Relationship Between Temperature and Earth Pressure for a Rigidly Framed Earth Retaining Structure

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The relationship between temperature and earth pressure acting on a rigidly framed earth-retaining structure (RFERS) subject to wide temperature variation was explored. A distressed RFERS open concrete garage that retains 11 m (36 ft) of soil was instrumented. After some repairs, movement of the building was monitored and recorded hourly for a period of four and a half years. The monitoring revealed complex temperature-dependent soil-structure interactions. The measured displacements were used to calculate the earth pressure coefficient using closed form equations that were developed by treating the structure as an equivalent cantilever beam, and calibrating the expression using a total of 42,000 FEM models. The data indicated that the coefficient of earth pressure behind the monitored RFERS had a strong linear correlation with temperature. During the cold season the building contracted, and the retained soil followed. During the hot season, the building was unable to overcome the earth pressure, thus it expanded away from the soil, resulting in a cumulative annual displacement. The coefficient of lateral earth pressure changed by approximately 0. 005/°C, varying in the range of 1. 25-1. 5, depending on the season. The study also reveals that thermal cycles, rather than lateral earth pressure, caused some of the structural elements to fail.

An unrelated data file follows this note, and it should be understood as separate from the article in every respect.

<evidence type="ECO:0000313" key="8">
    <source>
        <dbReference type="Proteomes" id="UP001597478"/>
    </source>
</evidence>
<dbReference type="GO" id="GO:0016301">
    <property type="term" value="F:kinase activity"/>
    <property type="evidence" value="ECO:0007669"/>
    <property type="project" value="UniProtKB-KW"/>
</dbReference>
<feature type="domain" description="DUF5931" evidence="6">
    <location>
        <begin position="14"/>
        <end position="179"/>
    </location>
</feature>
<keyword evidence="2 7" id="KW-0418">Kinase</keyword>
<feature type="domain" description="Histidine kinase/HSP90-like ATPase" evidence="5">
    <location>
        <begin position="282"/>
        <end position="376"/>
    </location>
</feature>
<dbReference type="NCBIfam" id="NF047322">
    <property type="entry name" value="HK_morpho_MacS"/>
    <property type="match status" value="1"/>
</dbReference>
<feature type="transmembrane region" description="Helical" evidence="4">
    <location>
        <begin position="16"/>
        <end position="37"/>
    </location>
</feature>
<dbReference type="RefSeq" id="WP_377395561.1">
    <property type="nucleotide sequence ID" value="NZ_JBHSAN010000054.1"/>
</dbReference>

Original languageEnglish (US)
Pages (from-to)519-539
Number of pages21
JournalGeotechnical and Geological Engineering
Issue number2
StatePublished - Apr 2013


  • Coefficient of thermal expansion
  • Concrete
  • Distress
  • Earth pressure
  • Failure
  • Forensic
  • Jointless bridges
  • Segmental bridges
  • Soil-structure interaction
  • Temperature
  • Thermal effects

ASJC Scopus subject areas

  • Architecture
  • Geotechnical Engineering and Engineering Geology
  • Soil Science
  • Geology


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